I have had this book, Life of John Newton, forever, and just haven't gotten around to getting it read and reviewed. Last week I decided it simply had to get done.
From the publisher:
What about the life of an 18th century human trafficker could inspire you?John Newton found himself the captain of a ship transporting slaves from Africa to England. On each journey, he mercilessly subjected hundreds to inhumane conditions only to be sold if they survived. But in a life-threatening storm, he cried out to God for help. Saved from imminent death, Newton soon realized he had also been saved from himself. Twenty years into his journey of knowing the grace and mercy of God, Newton penned Amazing Grace, unforgettable hymn of redemption.
The Life of John Newton is a biography that will inspire every man, woman and child. His spiritual transformation highlights the unstoppable force of God's love and unlimited grace regardless of one’s own wretched history.This is the fourth book in this series that I own, and the third one I've reviewed. You can check my reviews of Life of John Knox and Life of Andrew Jackson, or just read this one.
This Christian Classic was originally published in 1831 ASSU (American Sunday School Union). Attic Books, an imprint of New Leaf Publishing Group, meticulously reproduced each page. With tattered edged pages and a vintage cover, Life of John Newton is now an affordable, timeless classic is for a new generation interested in the foundations of our Christian heritage. It is one of Attic Books “Life of” series featuring biographies of heroes from the 18th century and beyond.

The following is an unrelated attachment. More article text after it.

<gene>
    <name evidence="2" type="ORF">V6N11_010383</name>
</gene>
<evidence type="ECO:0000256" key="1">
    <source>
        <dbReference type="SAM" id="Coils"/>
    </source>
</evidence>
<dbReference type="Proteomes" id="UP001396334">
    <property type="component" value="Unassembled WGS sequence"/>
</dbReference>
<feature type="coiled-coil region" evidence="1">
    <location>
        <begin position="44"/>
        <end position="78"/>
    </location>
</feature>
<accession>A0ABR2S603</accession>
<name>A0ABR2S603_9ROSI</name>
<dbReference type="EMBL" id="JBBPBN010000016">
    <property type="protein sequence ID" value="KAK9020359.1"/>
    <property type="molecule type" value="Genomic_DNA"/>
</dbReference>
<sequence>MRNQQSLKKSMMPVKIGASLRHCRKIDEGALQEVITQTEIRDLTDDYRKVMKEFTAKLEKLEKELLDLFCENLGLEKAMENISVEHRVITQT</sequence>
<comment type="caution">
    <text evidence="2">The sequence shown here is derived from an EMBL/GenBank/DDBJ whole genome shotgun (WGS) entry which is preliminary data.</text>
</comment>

Like other books in this series, I love the "old" feel of the book. These books are reprints of works published long ago, so the language is sometimes a bit cumbersome for modern ears. However, I found Life of John Newton to be fairly straightforward to read. The sentences are, however, fairly long. Take this one, from page 95, which is where I just randomly opened the book:
When Mr. Newton returned to England, this time, he was of the opinion that the African business was too much overdone, to be profitable, and so advised his employer; but Mr. Manesty thought otherwise, and determined to send out another vessel very soon.I've long been fascinated by John Newton, so the 'wordiness' didn't bother me. Like the Andrew Jackson title, this is one I will either have my kids read -- or I will read aloud -- as we study the 18th century again.
Disclaimer: I received this book for free from New Leaf Publishing Group. No other compensation was received. The fact that I received a complimentary product does not guarantee a favorable review.